Yesterday, we told you about an important vote in the Senate Committee on Commerce, Science and Transportation on the Local Community Radio Act of 2009. Well, we're happy to report that the bill passed in a unanimous floor vote and will now be taken up by the full body.
The House version of the bill has already passed out of two key committees and will hopefully come to a full vote very soon. At that point, it's a matter of harmonizing both versions of the legislation and getting it passed into law.
In case you're wondering what "it" is, the Act would allow for the creation of hundreds more Low Power FM (LPFM) stations across the country. We've been advocating for expanded LPFM service since the beginning of the decade, when the FCC rightly decided that issuing licenses for small, community-based broadcasters would be a good way to increase local radio options. The massive consolidation in radio station ownership as a result of the 1996 Telecommunications Act -- which removed the caps on the number of stations a broadcast entity could own -- has meant that "localism" has all but disappeared from the dial. This hasn't been good for local and independent artists who currently have little to no shot of getting airplay on the commercial stations, regardless of their talent or popularity.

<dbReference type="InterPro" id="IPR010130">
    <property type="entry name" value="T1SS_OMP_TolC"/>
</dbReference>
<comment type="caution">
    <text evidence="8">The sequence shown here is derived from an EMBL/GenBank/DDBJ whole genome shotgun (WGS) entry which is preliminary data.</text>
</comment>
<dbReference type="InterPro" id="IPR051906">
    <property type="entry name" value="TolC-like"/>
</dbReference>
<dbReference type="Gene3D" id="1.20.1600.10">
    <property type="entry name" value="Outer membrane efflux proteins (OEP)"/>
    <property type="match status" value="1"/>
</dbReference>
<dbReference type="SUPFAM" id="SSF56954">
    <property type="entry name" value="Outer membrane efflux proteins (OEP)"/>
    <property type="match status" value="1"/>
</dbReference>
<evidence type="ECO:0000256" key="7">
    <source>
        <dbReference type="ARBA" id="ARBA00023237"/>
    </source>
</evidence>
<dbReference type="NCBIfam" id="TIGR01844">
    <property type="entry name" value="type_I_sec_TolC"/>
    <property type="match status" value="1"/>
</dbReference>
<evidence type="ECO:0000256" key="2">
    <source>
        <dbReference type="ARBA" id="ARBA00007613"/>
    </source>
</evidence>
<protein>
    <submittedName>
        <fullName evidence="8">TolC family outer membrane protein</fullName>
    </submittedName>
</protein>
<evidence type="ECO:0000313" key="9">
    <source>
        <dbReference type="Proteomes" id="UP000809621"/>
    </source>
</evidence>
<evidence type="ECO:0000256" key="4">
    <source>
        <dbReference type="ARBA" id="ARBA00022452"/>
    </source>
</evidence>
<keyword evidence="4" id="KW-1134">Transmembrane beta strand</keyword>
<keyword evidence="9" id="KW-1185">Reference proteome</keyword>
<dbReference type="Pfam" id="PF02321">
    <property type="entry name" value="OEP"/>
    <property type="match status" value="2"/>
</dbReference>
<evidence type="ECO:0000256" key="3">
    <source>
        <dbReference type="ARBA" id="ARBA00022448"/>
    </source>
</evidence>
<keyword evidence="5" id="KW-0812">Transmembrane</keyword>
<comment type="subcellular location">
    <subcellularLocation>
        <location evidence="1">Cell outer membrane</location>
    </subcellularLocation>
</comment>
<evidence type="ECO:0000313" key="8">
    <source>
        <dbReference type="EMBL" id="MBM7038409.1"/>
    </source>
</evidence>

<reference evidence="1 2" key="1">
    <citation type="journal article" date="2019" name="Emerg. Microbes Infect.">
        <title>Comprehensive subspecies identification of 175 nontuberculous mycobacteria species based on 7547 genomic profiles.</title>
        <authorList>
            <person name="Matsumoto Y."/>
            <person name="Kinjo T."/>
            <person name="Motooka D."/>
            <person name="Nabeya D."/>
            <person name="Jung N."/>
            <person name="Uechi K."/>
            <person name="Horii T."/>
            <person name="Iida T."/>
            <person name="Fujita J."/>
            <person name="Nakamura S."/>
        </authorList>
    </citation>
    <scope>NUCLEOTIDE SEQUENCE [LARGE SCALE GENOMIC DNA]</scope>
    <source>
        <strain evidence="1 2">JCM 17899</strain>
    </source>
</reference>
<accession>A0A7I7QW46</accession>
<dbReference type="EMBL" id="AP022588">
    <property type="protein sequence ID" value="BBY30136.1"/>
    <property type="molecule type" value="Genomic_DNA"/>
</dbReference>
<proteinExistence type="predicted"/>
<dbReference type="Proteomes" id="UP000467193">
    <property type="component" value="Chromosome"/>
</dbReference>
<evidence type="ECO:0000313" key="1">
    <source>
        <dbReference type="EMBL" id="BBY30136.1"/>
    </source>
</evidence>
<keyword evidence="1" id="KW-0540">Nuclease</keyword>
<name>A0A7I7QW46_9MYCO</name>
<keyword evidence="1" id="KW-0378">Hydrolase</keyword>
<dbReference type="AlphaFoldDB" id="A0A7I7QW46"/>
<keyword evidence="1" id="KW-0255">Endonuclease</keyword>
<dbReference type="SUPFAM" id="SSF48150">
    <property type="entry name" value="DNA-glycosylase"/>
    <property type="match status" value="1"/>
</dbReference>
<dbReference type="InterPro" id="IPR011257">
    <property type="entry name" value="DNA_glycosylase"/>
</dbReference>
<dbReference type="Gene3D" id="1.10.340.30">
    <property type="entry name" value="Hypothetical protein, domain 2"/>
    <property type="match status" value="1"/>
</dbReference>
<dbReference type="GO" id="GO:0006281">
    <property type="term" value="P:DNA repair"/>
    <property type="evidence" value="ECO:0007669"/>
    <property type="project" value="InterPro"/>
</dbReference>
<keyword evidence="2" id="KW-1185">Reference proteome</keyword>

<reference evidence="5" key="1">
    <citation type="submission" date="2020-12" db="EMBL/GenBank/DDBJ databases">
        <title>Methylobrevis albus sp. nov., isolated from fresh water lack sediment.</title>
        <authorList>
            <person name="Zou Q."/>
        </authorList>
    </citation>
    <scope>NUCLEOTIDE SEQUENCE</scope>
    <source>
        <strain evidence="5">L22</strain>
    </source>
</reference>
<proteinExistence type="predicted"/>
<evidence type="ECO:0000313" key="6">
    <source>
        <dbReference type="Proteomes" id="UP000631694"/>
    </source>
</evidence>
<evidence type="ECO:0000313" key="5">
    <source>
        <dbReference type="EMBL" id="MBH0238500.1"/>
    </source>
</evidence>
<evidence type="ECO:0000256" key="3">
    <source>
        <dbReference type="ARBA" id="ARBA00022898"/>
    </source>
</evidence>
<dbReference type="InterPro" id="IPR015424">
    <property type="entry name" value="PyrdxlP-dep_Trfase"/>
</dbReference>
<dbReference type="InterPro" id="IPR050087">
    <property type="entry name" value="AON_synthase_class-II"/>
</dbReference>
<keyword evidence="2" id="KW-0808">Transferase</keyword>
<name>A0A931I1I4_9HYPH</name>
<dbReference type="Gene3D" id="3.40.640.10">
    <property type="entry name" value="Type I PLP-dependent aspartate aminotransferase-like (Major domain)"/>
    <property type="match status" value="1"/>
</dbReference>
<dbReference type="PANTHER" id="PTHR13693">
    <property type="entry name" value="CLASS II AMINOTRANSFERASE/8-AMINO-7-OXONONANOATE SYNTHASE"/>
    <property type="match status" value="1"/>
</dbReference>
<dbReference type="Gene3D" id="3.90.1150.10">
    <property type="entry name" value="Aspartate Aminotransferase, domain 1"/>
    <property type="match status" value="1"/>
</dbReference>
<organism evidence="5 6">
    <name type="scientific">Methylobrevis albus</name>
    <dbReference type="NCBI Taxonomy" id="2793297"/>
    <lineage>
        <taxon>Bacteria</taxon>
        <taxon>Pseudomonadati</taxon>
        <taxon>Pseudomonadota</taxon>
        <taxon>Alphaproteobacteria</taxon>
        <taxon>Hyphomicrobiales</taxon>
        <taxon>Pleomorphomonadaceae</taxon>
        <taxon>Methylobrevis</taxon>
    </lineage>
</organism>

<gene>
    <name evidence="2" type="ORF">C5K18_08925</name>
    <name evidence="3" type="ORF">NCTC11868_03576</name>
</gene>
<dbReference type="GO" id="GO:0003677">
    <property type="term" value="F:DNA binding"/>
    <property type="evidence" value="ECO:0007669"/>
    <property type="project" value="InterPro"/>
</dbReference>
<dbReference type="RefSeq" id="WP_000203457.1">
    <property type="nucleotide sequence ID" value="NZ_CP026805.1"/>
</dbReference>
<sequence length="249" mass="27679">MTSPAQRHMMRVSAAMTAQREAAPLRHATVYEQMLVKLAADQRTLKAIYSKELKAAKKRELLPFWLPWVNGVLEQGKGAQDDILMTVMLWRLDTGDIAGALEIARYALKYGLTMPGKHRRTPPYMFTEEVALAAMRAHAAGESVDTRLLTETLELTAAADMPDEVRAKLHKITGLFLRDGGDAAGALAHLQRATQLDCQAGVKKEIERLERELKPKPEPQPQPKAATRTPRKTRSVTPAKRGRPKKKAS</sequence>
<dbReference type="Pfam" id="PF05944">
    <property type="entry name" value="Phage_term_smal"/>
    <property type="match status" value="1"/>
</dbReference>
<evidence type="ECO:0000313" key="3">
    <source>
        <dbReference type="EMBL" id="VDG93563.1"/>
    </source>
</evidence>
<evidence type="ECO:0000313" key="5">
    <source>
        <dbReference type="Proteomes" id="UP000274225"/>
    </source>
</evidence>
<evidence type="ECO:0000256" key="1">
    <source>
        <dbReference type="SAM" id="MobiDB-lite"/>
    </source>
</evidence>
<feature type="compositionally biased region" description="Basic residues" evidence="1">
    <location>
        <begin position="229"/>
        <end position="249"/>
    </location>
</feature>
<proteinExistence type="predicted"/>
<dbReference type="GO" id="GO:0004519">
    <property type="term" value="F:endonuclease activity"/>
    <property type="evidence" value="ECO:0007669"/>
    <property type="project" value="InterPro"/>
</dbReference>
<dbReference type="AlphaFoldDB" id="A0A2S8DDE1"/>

So if the FCC is behind LPFM, why aren't they more common? Well, the Commission was originally set to broadly issue licenses, but the National Association of Broadcasters (NAB) -- a trade lobby that represents commercial radio and television interests -- pressured Congress to restrict LPFMs to mostly rural areas. The NAB claimed that these tiny stations, broadcasting at 100 watts and with a range of only about 5-7 miles, would cause "oceans of interference" with their own powerful signals. This is a bit like saying that a lit match could steal light from a floodlight, but Congress was nevertheless persuaded to hold back the number of LPFMs the FCC was allowed to license.
The FCC was told to commission an independent study to look at interference claims. The agency employed the MITRE Corporation to conduct a study, completed in 2005, that -- surprise! -- found no significant interference to bigger stations from LPFMs. Since then, community radio supporters like FMC, Prometheus Radio Project, United Church of Christ, Free Press and more have been working to inform policymakers and the public about the benefits of LPFM.
Musicians like Nicole Atkins, Indigo Girls, David Harrington of Kronos Quartet, Vijay Iyer, Franz Nicolay of The Hold Steady, John Langford of the Mekons and the Waco Brothers have gone on record with their support for community radio. You can check out some of their video testimonials here. We're thrilled that they've taken the time to talk about what quality local radio means to both themselves and their fellow artists.
We at FMC want to take a moment to "high-five" LPFM supporters on this significant victory for true community radio. We'll be keeping our eyes on all further developments, so keep your ears open.